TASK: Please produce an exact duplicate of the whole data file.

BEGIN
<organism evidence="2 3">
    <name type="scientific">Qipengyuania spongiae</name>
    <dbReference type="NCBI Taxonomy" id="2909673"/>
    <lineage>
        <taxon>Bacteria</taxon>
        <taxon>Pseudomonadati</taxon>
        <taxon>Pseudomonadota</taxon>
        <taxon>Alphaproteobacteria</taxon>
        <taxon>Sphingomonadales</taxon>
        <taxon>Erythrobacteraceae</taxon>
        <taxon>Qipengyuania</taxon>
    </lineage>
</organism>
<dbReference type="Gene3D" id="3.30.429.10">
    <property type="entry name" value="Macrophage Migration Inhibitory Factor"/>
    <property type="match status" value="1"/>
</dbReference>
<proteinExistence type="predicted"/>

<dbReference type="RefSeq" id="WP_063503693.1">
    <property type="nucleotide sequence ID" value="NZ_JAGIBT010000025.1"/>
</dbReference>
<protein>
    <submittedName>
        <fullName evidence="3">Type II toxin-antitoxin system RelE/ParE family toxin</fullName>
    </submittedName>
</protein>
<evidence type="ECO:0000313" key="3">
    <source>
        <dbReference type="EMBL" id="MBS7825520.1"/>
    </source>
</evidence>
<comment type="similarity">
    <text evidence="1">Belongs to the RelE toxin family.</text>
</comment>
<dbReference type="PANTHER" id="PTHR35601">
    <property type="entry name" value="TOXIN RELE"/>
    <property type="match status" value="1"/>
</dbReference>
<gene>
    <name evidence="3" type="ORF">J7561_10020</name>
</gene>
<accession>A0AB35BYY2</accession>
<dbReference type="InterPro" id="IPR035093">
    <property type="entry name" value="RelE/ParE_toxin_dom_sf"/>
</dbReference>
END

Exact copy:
<organism evidence="2 3">
    <name type="scientific">Qipengyuania spongiae</name>
    <dbReference type="NCBI Taxonomy" id="2909673"/>
    <lineage>
        <taxon>Bacteria</taxon>
        <taxon>Pseudomonadati</taxon>
        <taxon>Pseudomonadota</taxon>
        <taxon>Alphaproteobacteria</taxon>
        <taxon>Sphingomonadales</taxon>
        <taxon>Erythrobacteraceae</taxon>
        <taxon>Qipengyuania</taxon>
    </lineage>
</organism>
<dbReference type="Gene3D" id="3.30.429.10">
    <property type="entry name" value="Macrophage Migration Inhibitory Factor"/>
    <property type="match status" value="1"/>
</dbReference>
<proteinExistence type="predicted"/>

<dbReference type="RefSeq" id="WP_063503693.1">
    <property type="nucleotide sequence ID" value="NZ_JAGIBT010000025.1"/>
</dbReference>
<protein>
    <submittedName>
        <fullName evidence="3">Type II toxin-antitoxin system RelE/ParE family toxin</fullName>
    </submittedName>
</protein>
<evidence type="ECO:0000313" key="3">
    <source>
        <dbReference type="EMBL" id="MBS7825520.1"/>
    </source>
</evidence>
<comment type="similarity">
    <text evidence="1">Belongs to the RelE toxin family.</text>
</comment>
<dbReference type="PANTHER" id="PTHR35601">
    <property type="entry name" value="TOXIN RELE"/>
    <property type="match status" value="1"/>
</dbReference>
<gene>
    <name evidence="3" type="ORF">J7561_10020</name>
</gene>
<accession>A0AB35BYY2</accession>
<dbReference type="InterPro" id="IPR035093">
    <property type="entry name" value="RelE/ParE_toxin_dom_sf"/>
</dbReference>